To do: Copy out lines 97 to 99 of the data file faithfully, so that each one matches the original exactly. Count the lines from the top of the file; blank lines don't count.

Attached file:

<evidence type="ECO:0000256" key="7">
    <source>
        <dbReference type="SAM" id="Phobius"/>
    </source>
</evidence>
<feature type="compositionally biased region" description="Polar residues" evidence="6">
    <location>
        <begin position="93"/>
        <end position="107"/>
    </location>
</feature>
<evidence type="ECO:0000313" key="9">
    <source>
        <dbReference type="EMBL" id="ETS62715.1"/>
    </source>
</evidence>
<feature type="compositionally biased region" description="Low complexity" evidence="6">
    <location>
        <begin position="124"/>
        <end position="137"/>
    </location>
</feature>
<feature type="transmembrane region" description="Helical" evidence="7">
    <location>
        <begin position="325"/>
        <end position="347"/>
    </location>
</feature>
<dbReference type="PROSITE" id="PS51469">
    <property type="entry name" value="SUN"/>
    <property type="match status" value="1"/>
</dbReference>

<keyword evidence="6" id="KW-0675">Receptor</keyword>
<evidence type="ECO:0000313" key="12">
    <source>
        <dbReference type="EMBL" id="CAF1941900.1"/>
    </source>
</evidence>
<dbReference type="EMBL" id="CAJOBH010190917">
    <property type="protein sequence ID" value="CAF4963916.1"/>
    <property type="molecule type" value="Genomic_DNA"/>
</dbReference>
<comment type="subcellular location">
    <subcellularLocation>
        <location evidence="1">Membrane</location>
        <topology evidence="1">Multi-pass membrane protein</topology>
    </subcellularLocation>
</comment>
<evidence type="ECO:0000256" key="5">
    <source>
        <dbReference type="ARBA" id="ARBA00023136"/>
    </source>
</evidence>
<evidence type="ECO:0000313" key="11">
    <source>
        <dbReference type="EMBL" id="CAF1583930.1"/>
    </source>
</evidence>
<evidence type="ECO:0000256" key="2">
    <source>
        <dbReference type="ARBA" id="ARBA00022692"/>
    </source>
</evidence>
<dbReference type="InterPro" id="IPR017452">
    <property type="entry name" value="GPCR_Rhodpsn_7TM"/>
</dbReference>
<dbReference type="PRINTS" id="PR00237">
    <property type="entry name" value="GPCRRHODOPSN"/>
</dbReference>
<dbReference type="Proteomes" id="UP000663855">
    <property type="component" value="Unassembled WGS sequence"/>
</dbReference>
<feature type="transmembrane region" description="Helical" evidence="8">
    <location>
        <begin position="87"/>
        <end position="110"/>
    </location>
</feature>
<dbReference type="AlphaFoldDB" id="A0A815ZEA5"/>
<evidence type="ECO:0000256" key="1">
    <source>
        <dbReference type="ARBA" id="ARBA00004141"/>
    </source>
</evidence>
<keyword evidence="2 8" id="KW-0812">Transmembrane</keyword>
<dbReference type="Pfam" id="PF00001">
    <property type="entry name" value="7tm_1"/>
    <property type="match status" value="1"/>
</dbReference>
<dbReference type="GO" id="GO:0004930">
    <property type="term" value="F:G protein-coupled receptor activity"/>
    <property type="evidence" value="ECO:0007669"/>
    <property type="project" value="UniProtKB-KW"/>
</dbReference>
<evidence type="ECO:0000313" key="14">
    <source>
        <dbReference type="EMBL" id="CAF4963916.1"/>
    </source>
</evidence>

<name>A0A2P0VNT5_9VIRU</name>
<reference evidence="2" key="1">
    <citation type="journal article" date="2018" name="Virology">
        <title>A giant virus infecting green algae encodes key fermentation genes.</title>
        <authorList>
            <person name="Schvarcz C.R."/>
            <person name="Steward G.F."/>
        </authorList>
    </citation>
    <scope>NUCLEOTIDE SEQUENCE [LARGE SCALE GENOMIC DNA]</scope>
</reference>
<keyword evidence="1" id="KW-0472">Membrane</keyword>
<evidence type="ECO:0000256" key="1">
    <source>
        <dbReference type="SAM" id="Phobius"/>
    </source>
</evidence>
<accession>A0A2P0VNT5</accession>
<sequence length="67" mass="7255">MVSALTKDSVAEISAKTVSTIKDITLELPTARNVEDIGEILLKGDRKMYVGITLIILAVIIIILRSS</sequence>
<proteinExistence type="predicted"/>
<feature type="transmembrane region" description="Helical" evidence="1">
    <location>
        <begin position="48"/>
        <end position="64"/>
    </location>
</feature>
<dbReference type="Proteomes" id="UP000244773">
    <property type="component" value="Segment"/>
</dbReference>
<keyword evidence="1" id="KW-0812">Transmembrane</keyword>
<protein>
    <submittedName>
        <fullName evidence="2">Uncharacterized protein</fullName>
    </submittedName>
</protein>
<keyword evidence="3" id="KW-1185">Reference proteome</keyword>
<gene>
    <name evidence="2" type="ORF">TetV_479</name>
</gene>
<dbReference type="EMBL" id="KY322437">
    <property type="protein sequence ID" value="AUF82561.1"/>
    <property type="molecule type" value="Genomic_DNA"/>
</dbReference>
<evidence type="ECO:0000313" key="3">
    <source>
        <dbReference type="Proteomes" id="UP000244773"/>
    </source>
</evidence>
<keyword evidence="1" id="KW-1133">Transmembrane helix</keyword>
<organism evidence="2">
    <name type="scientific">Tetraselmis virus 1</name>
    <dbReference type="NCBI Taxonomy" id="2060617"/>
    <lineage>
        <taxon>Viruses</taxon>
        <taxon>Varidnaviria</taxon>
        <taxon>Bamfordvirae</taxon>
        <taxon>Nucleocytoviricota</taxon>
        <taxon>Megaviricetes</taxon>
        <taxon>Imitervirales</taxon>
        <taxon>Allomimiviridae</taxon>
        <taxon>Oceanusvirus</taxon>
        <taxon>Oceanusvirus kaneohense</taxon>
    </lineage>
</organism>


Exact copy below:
        <dbReference type="EMBL" id="CAF4963916.1"/>
    </source>
</evidence>